As special educators, we want to provide our students with the support and opportunities necessary to prepare them to make choices about their lives, identify and achieve goals, contribute meaningfully to the world around them, and develop their independence skills.
Whether you’re early on in your career as a special education teacher or you’re a seasoned pro, developing a daily schedule for your classroom has its benefits. And, although creating a daily schedule at the start of the school year may seem like a tedious action item, it will help you, your paraprofessional (if you have one), and your students with extensive support needs stay on task throughout the year.
Evidence-based instruction in the world of education, particularly as we discuss special education, plays a critical role in improving student outcomes. Social Narratives are one example of an evidence-based practice that can be utilized to teach social situations to learners with autism spectrum disorder (ASD).
TeachTown, a leading provider of special education curriculum software for students with moderate to severe disabilities, announces today that its adapted core curriculum, enCORE, has been named a winner in the Tech & Learning Awards of Excellence: Best of 2021 Primary Education category.
Positive reinforcement is considered an essential element of Applied Behavior Analysis (ABA), which is an evidence-based, highly effective method of behavior therapy designed to teach desired behaviors and lessen inappropriate behaviors, often times through reinforcement.
Educators are always looking for new ideas to capture their students’ attention in fun and engaging ways, and it’s an added bonus when said ways are built on evidence-based practices. Are you trying to brainstorm all of the fun instructional techniques for your students diagnosed with autism spectrum disorder and/or an intellectual disability that are evidence-based now? Here’s one concept to get you started: VIDEO MODELING!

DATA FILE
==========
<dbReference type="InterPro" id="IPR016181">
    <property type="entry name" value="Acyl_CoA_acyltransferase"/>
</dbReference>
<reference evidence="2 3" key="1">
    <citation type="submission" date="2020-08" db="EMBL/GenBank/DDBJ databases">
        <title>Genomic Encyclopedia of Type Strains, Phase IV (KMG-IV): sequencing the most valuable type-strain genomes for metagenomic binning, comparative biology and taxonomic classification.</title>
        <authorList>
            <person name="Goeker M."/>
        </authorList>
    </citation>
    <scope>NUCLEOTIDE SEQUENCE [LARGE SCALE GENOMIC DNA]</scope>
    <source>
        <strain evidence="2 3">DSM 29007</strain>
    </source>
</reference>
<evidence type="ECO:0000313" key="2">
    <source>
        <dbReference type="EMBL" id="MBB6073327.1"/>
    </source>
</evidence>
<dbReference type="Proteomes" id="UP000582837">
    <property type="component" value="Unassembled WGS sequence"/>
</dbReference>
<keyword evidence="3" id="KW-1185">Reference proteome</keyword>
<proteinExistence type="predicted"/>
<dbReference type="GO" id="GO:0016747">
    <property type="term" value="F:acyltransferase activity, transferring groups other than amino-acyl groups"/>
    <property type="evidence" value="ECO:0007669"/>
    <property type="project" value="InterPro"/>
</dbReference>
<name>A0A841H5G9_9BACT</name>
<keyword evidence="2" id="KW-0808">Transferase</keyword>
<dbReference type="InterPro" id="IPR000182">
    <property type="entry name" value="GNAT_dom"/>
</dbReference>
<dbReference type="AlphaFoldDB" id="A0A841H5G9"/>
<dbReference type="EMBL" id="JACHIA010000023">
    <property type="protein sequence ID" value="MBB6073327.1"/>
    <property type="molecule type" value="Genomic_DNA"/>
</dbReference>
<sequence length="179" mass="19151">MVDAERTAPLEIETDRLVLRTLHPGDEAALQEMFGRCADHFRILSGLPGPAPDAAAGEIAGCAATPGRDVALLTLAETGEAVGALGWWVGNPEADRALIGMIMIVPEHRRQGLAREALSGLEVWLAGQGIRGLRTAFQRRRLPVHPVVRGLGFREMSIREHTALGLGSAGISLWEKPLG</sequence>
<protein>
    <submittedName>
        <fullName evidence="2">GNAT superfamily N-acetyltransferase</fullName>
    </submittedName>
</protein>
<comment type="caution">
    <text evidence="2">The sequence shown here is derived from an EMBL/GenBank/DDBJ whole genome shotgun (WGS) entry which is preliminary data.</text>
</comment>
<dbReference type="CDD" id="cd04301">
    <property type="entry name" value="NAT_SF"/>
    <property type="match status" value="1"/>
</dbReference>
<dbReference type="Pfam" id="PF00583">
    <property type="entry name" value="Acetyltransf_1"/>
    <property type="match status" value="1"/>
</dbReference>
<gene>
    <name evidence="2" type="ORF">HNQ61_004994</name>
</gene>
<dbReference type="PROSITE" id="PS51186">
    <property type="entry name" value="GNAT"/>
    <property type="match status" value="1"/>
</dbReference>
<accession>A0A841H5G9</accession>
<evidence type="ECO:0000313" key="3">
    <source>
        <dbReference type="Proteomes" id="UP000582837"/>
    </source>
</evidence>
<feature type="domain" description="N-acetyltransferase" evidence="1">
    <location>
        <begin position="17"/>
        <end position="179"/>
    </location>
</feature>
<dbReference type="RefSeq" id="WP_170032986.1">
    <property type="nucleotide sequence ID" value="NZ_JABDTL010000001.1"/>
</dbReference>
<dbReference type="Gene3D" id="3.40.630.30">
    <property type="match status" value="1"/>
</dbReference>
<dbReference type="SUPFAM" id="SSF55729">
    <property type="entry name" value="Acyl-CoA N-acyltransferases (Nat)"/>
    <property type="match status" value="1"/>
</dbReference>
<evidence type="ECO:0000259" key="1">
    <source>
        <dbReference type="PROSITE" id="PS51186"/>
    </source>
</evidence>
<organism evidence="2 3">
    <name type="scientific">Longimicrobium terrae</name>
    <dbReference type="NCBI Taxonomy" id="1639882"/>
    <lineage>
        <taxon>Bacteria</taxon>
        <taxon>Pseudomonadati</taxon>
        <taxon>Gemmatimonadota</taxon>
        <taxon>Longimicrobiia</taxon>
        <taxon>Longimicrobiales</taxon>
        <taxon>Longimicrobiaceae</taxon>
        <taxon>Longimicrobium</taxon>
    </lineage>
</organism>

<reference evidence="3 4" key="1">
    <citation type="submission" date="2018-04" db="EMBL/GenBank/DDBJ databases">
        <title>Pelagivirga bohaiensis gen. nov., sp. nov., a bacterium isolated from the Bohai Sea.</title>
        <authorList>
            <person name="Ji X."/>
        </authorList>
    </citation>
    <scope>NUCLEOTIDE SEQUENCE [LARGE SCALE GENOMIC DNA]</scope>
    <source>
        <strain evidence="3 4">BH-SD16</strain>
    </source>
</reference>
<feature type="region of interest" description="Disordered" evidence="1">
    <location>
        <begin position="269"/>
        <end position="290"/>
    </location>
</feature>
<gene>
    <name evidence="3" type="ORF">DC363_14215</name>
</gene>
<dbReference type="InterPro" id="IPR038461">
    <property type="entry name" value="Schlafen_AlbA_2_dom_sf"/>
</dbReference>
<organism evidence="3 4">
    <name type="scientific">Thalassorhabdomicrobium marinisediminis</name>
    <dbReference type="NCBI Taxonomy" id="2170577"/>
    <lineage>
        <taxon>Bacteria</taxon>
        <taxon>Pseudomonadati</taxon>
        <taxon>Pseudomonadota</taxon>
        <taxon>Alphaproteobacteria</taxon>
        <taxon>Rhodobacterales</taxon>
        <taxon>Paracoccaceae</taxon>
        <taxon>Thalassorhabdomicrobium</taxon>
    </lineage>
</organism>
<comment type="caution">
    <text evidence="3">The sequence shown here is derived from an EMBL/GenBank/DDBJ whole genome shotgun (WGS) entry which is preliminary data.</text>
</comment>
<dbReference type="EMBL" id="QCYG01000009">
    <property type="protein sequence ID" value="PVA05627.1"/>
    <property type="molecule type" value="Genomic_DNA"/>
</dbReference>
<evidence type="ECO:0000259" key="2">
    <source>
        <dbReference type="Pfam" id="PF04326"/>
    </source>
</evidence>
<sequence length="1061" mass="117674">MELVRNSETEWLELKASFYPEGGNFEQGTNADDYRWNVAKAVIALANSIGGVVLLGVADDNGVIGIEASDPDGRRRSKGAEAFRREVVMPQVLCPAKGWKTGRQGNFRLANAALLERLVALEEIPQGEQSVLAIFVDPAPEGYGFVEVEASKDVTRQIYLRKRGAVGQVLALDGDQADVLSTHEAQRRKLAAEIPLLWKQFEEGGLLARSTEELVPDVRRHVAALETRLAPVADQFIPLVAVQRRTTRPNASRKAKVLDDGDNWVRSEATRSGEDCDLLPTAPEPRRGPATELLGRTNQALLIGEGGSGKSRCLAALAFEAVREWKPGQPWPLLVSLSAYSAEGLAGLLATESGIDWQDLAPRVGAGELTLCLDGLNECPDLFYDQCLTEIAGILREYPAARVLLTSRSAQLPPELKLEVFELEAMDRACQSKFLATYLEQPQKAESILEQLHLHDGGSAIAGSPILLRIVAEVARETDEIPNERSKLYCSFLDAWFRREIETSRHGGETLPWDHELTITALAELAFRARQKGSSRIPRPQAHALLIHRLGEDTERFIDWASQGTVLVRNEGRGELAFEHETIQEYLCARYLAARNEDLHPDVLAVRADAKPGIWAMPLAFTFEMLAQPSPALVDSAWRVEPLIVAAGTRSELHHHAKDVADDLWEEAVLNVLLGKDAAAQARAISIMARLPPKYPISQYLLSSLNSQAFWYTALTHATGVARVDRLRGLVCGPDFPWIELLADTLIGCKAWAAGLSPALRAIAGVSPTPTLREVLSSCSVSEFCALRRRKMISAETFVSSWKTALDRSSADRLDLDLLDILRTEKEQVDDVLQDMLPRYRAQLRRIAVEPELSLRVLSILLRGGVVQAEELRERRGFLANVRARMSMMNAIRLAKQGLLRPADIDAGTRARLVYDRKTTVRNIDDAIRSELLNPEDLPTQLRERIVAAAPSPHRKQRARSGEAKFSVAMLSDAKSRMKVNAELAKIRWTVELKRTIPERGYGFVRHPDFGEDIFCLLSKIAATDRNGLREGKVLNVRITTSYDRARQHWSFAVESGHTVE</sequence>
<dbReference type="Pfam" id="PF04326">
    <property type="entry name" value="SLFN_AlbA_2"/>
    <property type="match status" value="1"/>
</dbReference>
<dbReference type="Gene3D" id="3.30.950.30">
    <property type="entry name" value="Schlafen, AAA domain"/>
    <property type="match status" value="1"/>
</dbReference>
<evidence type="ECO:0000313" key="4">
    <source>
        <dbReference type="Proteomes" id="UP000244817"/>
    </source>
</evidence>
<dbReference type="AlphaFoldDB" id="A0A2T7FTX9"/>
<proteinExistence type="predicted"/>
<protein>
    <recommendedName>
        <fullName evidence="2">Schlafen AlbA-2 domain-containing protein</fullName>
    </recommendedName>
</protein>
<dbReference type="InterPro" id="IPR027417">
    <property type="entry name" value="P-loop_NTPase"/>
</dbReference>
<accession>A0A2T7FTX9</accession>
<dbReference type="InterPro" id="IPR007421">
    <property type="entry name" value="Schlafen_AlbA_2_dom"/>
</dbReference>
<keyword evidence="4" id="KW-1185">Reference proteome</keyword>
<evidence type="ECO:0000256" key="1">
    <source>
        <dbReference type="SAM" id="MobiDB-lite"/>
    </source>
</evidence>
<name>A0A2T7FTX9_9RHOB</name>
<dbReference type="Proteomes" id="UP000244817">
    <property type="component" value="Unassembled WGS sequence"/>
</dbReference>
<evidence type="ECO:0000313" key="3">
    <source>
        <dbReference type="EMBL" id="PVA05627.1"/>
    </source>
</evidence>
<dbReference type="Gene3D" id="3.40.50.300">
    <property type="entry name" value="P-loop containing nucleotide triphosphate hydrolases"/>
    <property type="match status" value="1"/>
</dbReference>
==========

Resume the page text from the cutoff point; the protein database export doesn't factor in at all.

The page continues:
If you work within a school-based setting, chances are you have heard the chatter about inquiry-based learning. As a hot topic in education, let’s get to the bottom of what all the buzz is about! What is inquiry-based learning? To sum it up, inquiry-based learning is an approach where students participate in their own learning based on curiosity, hands-on experiences and self-reflections.
As educators working alongside students with moderate to severe disabilities, we celebrate every milestone that helps our students gain more independence. The ability to self-regulate is key in fostering independence in and out of the classroom.
When you’re working as an educator within the field of special education, it’s important to implement lesson plans that are grounded in evidence-based practices (EBPs). With EBPs in play, you have consistent evidence from reliable reviews of research showing that the practice produces positive outcomes with students with moderate to severe disabilities (MSDs).
We're approaching a school break soon. While many educators and students feel the excitement of receiving a pause in formal learning, parents and guardians of students with disabilities may feel a bit of apprehension. Loss of learning time, regression, the ability to relearn lessons or tasks are valid concerns that families have when their child is home during a school break.